Cultural and people-to-people ties extend beyond diplomatic and economic spheres, with people-to-people ties being nurtured through tourism, education, and cultural exchanges. India has actively supported Maldives in its efforts to combat climate change and rising sea levels, including through projects aimed at strengthening the resilience of Maldivian coastal communities.

Despite challenges and geopolitical dynamics in the Indian Ocean region, the two nations have consistently worked to address and overcome these issues through dialogue and cooperation. India’s strategic interest in the Maldives extends beyond bilateral ties, as it views a stable and friendly Maldives as crucial to its maritime security and regional influence.

In recent years, the India-Maldives partnership has grown stronger than ever, with Indian Prime Minister Narendra Modi and Maldivian President Ibrahim Mohamed Solih signing a landmark defense agreement in March 2021, enhancing military cooperation between the two nations.

India and the Maldives are key partners in maintaining regional stability and security, with India actively participating in regional organizations like the Indian Ocean Rim Association (IORA) and the South Asian Association for Regional Cooperation (SAARC). India has been involved in infrastructure development projects in the Maldives, such as the Greater Malé Connectivity Project and the expansion of Velana International Airport, which enhance connectivity and promote economic growth.

Tourism and trade remain vital components of the relationship, with Indian tourists visiting the Maldives for its pristine beaches and luxury resorts. Trade ties are being strengthened by reducing trade barriers and increasing bilateral trade volume. Cultural diplomacy is a soft power tool used by both nations to foster goodwill and understanding. Security cooperation between India and the Maldives covers counter-terrorism, anti-piracy efforts, and maritime security.

India has provided patrol vessels to the Maldivian Coast Guard to safeguard their territorial waters. However, the India-Maldives relationship faces evolving challenges, including competition for influence in the Indian Ocean region, and both nations must remain vigilant and proactive in addressing these challenges.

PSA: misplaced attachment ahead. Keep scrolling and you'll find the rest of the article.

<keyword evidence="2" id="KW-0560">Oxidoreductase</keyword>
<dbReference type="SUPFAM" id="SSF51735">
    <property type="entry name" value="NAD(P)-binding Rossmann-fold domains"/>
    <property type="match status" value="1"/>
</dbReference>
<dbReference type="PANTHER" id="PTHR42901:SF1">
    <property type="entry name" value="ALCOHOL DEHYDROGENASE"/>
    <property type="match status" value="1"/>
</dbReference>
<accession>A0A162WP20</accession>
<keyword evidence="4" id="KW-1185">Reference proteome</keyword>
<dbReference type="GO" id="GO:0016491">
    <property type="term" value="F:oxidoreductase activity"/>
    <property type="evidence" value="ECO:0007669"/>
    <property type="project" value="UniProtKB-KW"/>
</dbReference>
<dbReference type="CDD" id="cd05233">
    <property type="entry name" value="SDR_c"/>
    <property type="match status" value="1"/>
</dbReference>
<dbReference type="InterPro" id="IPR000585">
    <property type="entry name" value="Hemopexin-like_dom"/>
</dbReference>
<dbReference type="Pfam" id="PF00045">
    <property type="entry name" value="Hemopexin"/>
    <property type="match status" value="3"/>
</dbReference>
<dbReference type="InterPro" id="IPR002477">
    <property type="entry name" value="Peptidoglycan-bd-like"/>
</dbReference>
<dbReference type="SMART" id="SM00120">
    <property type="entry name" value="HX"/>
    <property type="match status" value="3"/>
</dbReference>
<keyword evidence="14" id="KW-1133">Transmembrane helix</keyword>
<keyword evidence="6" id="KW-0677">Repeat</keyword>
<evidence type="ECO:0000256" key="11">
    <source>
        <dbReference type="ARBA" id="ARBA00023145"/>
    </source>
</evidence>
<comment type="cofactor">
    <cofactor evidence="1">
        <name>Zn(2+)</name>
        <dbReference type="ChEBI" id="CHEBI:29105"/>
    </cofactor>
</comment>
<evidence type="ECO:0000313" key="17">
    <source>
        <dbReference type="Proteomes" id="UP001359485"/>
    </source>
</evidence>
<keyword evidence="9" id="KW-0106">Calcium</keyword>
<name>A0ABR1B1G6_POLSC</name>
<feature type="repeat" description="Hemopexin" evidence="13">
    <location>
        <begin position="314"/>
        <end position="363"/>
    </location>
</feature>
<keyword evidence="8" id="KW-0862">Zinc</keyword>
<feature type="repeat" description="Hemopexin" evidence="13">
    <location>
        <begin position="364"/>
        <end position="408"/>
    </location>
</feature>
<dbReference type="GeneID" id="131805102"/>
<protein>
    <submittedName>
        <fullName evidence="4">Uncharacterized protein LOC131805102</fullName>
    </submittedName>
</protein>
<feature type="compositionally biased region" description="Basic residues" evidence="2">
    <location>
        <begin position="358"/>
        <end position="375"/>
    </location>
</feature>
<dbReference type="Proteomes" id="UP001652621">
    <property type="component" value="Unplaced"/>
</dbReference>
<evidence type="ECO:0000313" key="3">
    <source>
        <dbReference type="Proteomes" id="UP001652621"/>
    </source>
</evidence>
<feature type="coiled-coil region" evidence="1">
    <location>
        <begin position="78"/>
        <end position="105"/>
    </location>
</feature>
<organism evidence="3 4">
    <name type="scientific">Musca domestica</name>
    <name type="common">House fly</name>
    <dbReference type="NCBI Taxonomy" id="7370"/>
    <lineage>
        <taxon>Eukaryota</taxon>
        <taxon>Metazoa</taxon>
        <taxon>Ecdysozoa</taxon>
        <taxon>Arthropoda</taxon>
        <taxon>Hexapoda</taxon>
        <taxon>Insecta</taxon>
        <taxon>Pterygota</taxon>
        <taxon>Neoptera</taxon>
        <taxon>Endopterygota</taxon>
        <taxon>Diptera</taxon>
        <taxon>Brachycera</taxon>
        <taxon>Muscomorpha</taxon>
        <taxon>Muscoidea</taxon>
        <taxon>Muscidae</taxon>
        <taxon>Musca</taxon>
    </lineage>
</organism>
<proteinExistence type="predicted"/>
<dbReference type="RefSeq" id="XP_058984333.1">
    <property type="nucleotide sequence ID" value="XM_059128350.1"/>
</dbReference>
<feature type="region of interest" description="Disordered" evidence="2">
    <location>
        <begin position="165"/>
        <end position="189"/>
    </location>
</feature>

Maldives-China Ties: Exploring the Expanding Partnership

The Maldives and China have been strengthening their diplomatic and economic ties, marking a significant shift in the Indian Ocean region’s power dynamics. The Maldives, an archipelago of 26 coral atolls in the Indian Ocean, has historically been of strategic importance to various global powers due to its location along key maritime trade routes. In recent years, the Maldives has been navigating a complex foreign policy balancing act between traditional ally India and the emerging influence of China in the region.

China’s increasing presence in the Indian Ocean has led to apprehensions in New Delhi, as India views the Maldives as within its sphere of influence and has traditionally enjoyed close ties with the island nation. The growing proximity between the Maldives and China has raised questions about the broader power struggle in the Indian Ocean and how it might impact regional stability.

Both the Maldives and China are vulnerable to the impacts of climate change, particularly rising sea levels. In response, they have cooperated on environmental initiatives and advocated for climate action on the global stage.

The evolving relationship between the Maldives and China is part of China’s broader strategy to expand its influence in the Indian Ocean, often referred to as its “String of Pearls” strategy. The Maldives must ensure that its sovereignty and interests are safeguarded in the process of deepening ties with China.

The growing ties between the Maldives and China have led to concerns about potential security implications and reassessment of foreign policy strategies in the Indian Ocean region. China and the Maldives have initiated discussions on security cooperation, including naval exercises and maritime security dialogues, which have raised eyebrows in strategic circles.

The Maldives’ participation in China’s Belt and Road Initiative (BRI) has been a focal point of their economic partnership, but it has faced criticism for its debt-driven nature and potential for strategic leverage by China. Striking a diplomatic balance between India and China remains a challenging endeavor for the Maldives.

The Maldives-China partnership is part of China’s broader ambitions to expand its influence globally, serving as a case study for China’s soft power diplomacy and economic investments in strategically important regions.

The future trajectory of the Maldives-China partnership is complex and multifaceted, requiring both nations to address various challenges, including environmental concerns, economic sustainability, and regional geopolitical tensions. The Maldives must continue to manage its relations with India and China while safeguarding its sovereignty, protecting its environment, and ensuring the welfare of its citizens.